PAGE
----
Havelis in Shekhawati


she-elephant-mural-1.jpg To end our travels in Rajasthan, we decided to visit the Shekhawati region which according to most guidebooks has been spared by mass tourism and allows travellers to get some insights into rural life in the region. This is a place where we can see colourful men and women alongside camels and the beautiful thorn scrub forest in the background.

Shekhawati is also a place where we can visit beautiful havelis. Havelis were the homes of rich and powerful people in the region such as traders, ministers and rajputs – each of them trying to outdo each other by adding new levels and sections to their lavish properties. The region flourished mostly in the 17th and 18th century when the Rajputs had full control of the region and could generate revenue from the trade route on the Silk Road.

A Haveli would typically include a couple of courtyards, surrounded by two or three levels of rooms. The lower levels would have large open rooms connecting to the courtyard where men would watch musicians and dancers or conduct business transactions. The upper levels would have bedrooms for the entire family. At the back, there would be the kitchens and rooms for the staff. As is often the case in India, some parts would be reserved for women – any men entering these sections would probably end up in serious trouble!

she-haveli-fresco.jpg Overall they are not unlike the riads that we visited in Morocco. They take decades to construct and would cost a fortune if they were to be built today, let alone to find workmanship for the finely sculpted and painted walls. Some architectural particularities are steps of different heights so that intruders would stumble and be caught before they could escape.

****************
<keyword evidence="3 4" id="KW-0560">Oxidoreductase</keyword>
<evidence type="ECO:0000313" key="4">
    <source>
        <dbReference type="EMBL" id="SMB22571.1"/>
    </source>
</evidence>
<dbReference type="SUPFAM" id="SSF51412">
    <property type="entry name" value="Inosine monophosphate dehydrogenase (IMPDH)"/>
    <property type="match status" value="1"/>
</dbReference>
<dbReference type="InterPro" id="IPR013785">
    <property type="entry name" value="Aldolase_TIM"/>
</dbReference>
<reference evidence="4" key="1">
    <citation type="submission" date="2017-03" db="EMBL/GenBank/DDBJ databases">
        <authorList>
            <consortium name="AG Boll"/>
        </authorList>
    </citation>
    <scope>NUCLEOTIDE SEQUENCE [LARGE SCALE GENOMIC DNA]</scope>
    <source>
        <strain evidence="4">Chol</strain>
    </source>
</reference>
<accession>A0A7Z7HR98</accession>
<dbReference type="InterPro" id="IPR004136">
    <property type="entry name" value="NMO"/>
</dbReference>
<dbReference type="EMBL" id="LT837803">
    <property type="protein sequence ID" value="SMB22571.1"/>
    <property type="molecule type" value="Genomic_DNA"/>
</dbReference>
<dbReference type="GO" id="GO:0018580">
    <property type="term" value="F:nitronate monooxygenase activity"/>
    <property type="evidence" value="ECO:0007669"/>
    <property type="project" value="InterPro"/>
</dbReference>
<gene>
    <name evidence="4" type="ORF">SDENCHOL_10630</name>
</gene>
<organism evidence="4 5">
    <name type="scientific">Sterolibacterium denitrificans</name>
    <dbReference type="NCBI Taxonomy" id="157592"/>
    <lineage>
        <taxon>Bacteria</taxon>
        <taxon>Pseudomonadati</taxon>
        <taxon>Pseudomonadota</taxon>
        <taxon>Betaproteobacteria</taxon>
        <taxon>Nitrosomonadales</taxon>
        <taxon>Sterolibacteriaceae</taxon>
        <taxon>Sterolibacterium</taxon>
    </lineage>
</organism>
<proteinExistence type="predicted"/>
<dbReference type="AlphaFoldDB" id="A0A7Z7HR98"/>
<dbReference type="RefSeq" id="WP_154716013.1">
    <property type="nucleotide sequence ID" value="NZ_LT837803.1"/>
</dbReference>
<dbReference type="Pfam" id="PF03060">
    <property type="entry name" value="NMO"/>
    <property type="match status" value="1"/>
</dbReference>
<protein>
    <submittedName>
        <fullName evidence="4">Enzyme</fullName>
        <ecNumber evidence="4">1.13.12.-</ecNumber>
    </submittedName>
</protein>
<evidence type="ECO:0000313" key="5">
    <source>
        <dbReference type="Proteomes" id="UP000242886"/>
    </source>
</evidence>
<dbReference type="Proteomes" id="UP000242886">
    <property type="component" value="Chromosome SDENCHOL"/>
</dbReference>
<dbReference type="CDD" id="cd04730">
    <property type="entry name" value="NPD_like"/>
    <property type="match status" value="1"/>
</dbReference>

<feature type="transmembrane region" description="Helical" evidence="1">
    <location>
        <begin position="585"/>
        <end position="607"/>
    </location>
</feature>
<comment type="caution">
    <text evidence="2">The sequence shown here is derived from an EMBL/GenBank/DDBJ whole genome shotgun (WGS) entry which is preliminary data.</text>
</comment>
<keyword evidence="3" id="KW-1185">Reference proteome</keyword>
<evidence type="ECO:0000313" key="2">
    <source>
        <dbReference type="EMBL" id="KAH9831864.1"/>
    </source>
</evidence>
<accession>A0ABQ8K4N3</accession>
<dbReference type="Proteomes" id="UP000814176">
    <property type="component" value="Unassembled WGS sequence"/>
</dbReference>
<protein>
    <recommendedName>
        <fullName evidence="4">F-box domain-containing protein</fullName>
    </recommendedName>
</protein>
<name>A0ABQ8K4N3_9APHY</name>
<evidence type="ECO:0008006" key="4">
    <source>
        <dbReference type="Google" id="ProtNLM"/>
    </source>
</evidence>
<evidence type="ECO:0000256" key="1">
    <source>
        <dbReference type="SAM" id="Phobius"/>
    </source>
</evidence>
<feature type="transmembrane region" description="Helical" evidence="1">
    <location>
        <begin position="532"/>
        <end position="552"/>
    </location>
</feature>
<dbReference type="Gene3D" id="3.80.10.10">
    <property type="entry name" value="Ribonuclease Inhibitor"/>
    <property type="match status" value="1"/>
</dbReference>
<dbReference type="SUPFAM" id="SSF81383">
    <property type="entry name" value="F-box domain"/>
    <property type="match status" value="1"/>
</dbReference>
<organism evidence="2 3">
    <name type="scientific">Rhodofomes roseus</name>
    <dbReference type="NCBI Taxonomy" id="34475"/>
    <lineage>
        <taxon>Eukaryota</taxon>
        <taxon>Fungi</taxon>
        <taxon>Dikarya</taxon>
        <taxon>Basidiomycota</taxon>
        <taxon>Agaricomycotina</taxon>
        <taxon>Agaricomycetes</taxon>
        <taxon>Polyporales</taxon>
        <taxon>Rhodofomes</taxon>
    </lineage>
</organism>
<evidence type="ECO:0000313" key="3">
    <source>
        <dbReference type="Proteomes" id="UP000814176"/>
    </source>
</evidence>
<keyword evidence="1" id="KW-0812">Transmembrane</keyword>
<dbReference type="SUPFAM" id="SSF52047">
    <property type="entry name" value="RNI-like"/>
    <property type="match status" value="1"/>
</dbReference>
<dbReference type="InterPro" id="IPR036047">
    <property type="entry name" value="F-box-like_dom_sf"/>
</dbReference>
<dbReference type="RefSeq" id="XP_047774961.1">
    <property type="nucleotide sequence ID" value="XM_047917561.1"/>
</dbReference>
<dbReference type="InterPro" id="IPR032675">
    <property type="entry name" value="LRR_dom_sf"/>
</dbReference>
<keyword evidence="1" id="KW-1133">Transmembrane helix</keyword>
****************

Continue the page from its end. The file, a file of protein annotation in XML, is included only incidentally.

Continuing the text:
When the men were conducting business outside, women would stay inside and ask craftsmen to decorate the havelis with paintings inspired from the tales of their husband. As a result, the decorations depict Europeans doing trade with Indians, Rajputs at war, dancers and musicians, elephants and horses and even trains and aeroplanes! Some would be very fine while others would be quite naive.

As Europeans established alternative trade routes, the region started to decline. The rise of trade ports and the expansion of rail in India moved business opportunities elsewhere and the havelis were progressively abandoned and neglected. Nowadays, the remaining havelis are generally inhabited by a caretaker who will let tourists in for less than a dollar…